LIAM BEERE, CO-HEAD OF M&A FOR EMEA, UBS AG UBSN.VX
“I expect we will see a more gentle recovery than the previous cycle. Business volumes are up year-on-year, although activity remains somewhat subdued.”
HERNAN CRISTERNA, HEAD OF M&A FOR EMEA, JP MORGAN (JPM.N)
“We have good visibility and confidence through the second quarter. At this point, the conflict in Libya is a new source of uncertainty and we can’t yet foresee its consequences, but for the time being, it is not denting the can do attitude we see in the market.”
”It feels like a typical M&A recovery; maybe not as robust as it was in the mid 2000s or 1995-1996, but based on our backlog and what we’re seeing in the market, activity levels are definitely improving.
”There are two forces at work -- the fact CEOs have a better outlook on the future may lead them to not want to sell, by the same token, that same outlook in all likelihood will have them be more willing to be aggressive on the buyside.
“A couple of things need to happen to have a robust market -- you need to have a view on forward earnings; you need to have the capital markets support transactions; and you have to have boards wanting to take the risk to pursue transactions.”
STEPHEN TRAUBER, GLOBAL HEAD OF ENERGY AT CITI (C.N)
“I think the fact that we’re seeing a lot of tension in the middle east and the potential for oil prices to go higher -- that’s why we have people on the sidelines waiting ... (to do energy deals). I think we need to see some stability, to see some easing on the oil price to recognize that maybe we’re near the top.”
SCOTT BOK, CHIEF EXECUTIVE OFFICER, GREENHILL & CO
”All aspects of the financial crisis were good for our recruiting.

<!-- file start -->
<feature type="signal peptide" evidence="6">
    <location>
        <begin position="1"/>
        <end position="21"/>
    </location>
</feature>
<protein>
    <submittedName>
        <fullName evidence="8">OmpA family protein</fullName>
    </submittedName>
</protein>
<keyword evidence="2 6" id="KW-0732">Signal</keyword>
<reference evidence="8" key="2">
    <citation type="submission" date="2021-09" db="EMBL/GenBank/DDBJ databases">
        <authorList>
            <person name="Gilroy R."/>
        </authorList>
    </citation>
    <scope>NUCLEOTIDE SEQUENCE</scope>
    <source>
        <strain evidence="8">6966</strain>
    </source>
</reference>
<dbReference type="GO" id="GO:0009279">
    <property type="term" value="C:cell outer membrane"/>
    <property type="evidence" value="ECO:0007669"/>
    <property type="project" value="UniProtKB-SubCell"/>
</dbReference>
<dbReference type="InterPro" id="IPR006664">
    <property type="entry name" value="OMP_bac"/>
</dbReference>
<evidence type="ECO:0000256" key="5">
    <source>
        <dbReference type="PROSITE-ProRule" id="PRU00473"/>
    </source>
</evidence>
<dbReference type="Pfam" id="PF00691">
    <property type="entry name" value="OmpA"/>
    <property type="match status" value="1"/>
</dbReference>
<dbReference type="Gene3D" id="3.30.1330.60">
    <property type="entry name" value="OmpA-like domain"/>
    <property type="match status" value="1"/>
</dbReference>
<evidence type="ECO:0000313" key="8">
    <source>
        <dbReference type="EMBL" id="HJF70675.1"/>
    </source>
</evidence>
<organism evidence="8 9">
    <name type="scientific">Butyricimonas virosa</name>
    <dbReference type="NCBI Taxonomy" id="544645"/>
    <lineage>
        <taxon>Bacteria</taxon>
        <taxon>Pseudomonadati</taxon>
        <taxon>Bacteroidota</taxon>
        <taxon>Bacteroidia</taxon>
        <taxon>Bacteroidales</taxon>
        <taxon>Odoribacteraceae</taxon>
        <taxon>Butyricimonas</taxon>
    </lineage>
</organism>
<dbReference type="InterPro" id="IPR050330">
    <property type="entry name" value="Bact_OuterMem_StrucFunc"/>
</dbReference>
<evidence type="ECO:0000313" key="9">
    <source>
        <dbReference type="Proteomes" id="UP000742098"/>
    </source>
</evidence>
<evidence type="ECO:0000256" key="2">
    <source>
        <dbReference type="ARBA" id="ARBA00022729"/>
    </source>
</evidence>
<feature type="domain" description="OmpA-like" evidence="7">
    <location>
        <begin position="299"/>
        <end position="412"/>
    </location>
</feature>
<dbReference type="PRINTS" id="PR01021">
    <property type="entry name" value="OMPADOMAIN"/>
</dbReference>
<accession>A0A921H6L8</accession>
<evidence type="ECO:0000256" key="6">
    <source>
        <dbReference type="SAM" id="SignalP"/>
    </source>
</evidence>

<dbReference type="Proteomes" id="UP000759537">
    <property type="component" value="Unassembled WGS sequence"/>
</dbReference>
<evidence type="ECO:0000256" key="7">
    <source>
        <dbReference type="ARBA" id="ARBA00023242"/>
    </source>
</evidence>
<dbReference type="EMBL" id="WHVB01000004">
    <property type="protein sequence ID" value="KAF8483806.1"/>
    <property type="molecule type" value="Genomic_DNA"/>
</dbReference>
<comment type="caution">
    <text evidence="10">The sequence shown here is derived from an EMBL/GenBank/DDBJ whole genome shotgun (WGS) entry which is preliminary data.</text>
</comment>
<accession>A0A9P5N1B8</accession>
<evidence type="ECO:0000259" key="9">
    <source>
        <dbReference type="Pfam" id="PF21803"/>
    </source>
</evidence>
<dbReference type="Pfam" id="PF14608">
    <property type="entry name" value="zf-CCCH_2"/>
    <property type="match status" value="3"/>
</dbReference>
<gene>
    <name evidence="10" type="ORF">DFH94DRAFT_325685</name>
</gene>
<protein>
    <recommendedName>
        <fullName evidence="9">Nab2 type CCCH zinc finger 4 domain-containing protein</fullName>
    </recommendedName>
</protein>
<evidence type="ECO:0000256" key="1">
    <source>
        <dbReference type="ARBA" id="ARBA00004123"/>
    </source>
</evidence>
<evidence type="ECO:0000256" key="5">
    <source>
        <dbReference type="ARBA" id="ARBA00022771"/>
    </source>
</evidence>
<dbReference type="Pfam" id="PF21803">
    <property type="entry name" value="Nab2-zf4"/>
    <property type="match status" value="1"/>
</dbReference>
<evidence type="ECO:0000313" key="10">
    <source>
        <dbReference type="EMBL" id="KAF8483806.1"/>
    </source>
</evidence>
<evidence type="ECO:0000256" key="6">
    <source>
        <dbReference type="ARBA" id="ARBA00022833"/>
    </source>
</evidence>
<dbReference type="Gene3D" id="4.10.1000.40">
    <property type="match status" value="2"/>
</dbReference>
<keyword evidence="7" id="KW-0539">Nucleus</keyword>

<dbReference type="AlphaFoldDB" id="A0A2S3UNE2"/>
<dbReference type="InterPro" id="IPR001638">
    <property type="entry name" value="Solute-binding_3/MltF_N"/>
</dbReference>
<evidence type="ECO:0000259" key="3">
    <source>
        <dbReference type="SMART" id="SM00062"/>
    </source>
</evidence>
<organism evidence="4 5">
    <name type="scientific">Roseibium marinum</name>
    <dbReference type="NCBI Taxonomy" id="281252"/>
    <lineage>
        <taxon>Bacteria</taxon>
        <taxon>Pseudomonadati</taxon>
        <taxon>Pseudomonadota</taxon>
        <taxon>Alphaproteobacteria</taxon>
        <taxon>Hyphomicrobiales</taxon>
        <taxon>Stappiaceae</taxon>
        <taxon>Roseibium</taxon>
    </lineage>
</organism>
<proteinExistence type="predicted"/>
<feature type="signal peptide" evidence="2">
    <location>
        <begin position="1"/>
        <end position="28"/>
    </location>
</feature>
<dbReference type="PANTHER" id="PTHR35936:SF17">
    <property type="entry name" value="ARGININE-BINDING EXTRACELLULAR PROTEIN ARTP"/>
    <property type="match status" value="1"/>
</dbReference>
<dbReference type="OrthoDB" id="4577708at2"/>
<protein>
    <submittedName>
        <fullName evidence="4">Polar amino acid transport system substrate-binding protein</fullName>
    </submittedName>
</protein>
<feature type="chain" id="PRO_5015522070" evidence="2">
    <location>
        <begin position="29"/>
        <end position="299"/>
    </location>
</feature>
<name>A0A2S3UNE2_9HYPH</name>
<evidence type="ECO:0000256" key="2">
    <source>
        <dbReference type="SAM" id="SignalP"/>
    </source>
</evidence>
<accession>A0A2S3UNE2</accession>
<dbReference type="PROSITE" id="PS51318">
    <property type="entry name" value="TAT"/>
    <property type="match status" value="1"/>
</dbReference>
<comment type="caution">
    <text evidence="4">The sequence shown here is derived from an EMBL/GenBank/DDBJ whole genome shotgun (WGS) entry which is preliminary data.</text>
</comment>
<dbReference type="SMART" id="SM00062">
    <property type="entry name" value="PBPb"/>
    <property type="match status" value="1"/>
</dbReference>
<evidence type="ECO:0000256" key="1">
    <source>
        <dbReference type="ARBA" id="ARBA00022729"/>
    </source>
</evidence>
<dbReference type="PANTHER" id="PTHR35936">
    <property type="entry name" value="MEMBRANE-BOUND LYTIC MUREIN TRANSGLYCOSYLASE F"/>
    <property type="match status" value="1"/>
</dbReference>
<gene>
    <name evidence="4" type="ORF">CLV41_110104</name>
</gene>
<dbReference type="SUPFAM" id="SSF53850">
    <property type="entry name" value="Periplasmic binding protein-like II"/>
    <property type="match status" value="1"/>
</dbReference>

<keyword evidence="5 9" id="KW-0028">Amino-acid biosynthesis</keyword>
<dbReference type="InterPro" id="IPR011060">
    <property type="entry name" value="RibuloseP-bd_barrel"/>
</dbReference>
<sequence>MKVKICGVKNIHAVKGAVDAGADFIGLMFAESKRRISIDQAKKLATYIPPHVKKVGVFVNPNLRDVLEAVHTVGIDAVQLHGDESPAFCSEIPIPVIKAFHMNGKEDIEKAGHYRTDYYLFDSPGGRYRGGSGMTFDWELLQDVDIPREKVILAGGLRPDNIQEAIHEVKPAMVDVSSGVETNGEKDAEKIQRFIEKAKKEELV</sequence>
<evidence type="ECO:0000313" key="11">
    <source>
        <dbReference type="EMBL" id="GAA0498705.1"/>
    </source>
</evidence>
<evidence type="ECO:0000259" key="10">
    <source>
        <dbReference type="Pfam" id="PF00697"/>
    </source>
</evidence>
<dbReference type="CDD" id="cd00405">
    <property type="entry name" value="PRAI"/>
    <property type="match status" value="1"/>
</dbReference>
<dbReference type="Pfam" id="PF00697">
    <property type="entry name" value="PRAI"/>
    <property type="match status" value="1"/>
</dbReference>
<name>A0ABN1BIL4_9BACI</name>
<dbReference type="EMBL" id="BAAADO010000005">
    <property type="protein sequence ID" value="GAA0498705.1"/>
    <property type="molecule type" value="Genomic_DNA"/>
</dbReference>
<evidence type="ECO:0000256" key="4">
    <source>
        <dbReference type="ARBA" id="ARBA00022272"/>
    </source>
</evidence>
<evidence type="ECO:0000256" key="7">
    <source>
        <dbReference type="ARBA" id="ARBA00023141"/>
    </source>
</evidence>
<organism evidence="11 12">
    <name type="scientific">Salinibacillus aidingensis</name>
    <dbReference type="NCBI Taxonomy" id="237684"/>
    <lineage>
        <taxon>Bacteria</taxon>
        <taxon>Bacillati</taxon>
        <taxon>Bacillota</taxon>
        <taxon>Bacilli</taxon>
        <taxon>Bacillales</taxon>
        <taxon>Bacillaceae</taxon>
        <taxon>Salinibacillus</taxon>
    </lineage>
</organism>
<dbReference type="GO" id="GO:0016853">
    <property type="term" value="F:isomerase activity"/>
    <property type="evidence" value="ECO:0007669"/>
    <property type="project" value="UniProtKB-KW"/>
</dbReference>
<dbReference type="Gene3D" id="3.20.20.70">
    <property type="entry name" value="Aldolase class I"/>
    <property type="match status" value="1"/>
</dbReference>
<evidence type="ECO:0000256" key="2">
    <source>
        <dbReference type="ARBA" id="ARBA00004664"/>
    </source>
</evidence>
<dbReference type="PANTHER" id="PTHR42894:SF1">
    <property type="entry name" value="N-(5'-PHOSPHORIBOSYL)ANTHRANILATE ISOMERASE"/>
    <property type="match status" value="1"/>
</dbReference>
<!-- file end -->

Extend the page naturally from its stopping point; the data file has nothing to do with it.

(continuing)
“The fact that the stock prices of the large firms went down so much, the fact that some of them went bankrupt, the fact that some of them had extraordinary volatility in their earnings, the fact that they had a lot of public discussion about the compensation policy -- I think all those things combined to drive really good people out of those big firms into firms like ours.”
“It’s still a big market out there and we can grow and be very successful because we are smaller. Our market share is significant, but is not overwhelming so it’s easier to grow.”
JACK MACDONALD, CO-HEAD AMERICAS M&A, BANK OF AMERICA (BAC.N)
”We expect the M&A market will continue to be robust for the balance of 2011. All the fundamentals exist -- improving economy, improving credit environment, high CEO confidence. Given these fundamentals, global M&A could be up in excess of 20 percent in 2011.
”The economy is improving and, in general, clients’ core businesses have improved over the past two-year period, so CEOs and boards are feeling more confident about looking externally for growth.
”At the end of the day, large-scale transactions have been well-received. The market is rewarding good, strategic M&A transactions. When CEOs and boards see market receptivity to large scale deals, they are more apt to move forward with their strategic initiatives. It’s part of M&A physics.
”Credit markets are wide open for financing large scale transactions relative to where we were six to 12 months ago.
“While we haven’t seen much of an impact on M&A activity yet, it’s still too early to see the full implications of the situations in Japan and the Middle East.”
Reporting by Victoria Howley, Megan Davies, Sumeet Chatterjee, Michael Smith and Saeed Azhar; Editing by Andre Grenon and Muralikumar Anantharaman